Fortunately I wouldn’t have to wait long to see Heiskanen in action again. He and the rest of Team Finland took on Team Norway Friday night. Finland handled them fairly easily, 5-1. Eeli Tolvanen was really good again and is going to terrorize the Central Division with Nashville. We’re #HereForMiro though.

One thing I found odd about his Olympic debut is that he did almost nothing in the offensive zone. He shied away from shooting at every turn despite scoring at a high clip in Finland. Someone on the coaching staff must have thought the same thing because against Norway he came out firing.

How about some gifs?

You’ll see Heiskanen come in on the top left corner to pick up a puck at his own blueline and skate it out of danger.

Don’t get me wrong, he still tried to pass the puck. On this opportunity off-screen is a wide open winger. The player in the slot decided he wanted the puck though.

Heiskanen’s first of, I believe, three shots on the night. This one made a legit thud when it popped the blocker.

The reverse angle:

One of the many fun zone exists Heiskanen attempted (and succeeded) to make.

Miro playing some…interesting (???) defense. He had good gap on the forward, but I’m not sure what he was doing after the forward stopped skating.

More fun exiting the zone:

This play was actually horrific to watch live because you couldn’t tell that the puck hit the net over the glass until they showed the reverse angle. Heiskanen looks like a kid chasing butterflies in the outfield in their first little league game.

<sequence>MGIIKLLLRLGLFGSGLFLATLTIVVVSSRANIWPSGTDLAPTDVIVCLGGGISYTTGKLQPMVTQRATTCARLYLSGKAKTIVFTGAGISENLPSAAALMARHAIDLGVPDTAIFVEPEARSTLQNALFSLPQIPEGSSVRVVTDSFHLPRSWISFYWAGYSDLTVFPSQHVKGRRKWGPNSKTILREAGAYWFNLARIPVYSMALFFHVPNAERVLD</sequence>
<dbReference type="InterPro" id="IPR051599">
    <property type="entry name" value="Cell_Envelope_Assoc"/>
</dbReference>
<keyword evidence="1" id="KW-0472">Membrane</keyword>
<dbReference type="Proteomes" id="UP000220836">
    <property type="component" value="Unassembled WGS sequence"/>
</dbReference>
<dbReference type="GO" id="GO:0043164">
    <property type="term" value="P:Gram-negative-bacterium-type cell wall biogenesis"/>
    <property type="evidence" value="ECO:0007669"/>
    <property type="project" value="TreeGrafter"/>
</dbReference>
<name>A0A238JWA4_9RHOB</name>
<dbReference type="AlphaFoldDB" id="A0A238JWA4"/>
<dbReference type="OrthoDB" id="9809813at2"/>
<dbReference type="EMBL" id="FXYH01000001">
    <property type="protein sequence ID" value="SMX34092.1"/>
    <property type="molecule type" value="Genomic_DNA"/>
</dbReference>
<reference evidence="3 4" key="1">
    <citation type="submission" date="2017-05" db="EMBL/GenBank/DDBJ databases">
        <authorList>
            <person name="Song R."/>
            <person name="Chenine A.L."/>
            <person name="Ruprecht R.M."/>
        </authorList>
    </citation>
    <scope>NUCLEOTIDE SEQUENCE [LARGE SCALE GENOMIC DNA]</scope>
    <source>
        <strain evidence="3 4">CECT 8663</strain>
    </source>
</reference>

I mean look at him.

Heiskanen’s second shot of the night was another hard wrister from the top of the circle.

The reverse angle again:

Here he is nonchalantly skating the puck out of danger to make a crisp outlet.

And now it’s time to watch Miro dance.

On day two his skating still stands out. The hockey IQ is off the charts. He pretty clearly has confidence to pull off some of the moves he attempts. But how many of those plays are really jaw dropping? They’re just really solid to good hockey plays, but there are so many of them.

It was great to see Heiskanen being more assertive offensively. If that is fully part of his game he’s going to be an easy number one defenseman. Right now he’s playing about 15 minutes a night. I found a gif from each shift except a couple in the third period. He is always doing something productive. If that is all he ends up becoming he’s going to have a solid 15 year NHL career.

If some more of that offense we saw tonight comes out as he gets older? You’ve got yourself a player there.

Hey, click these:

2/16/18 – Jeep’s Blues
2/14/18 – An Evening With Miro Heiskanen, Day 1
2/13/18 – Quote or Content: What Drives a Story?
2/12/18 – Jamie Goligoski
2/8/18 – Team USA Men Would Have Been Really Good

2/14/18 – An Evening With Miro Heiskanen, Day 1

I’m now an old man and I’ve witnessed enough bad hockey to appreciate what the Dallas Stars are doing this season and recognize how bad 2017 truly was. That was a hot ass mess that somehow didn’t warrant a coaching change midsession. I’m already getting distracted.

The biggest consolation by far was “winning” the draft enough to move up to the third pick where the Stars selected defender Miro Heiskanen. The NHL abandoning the Olympics this year gave him the chance to play for Finland. They took on Germany tonight for what was the first chance for many of us to see him play in a live game. In the 5-2 win he showed quite a bit,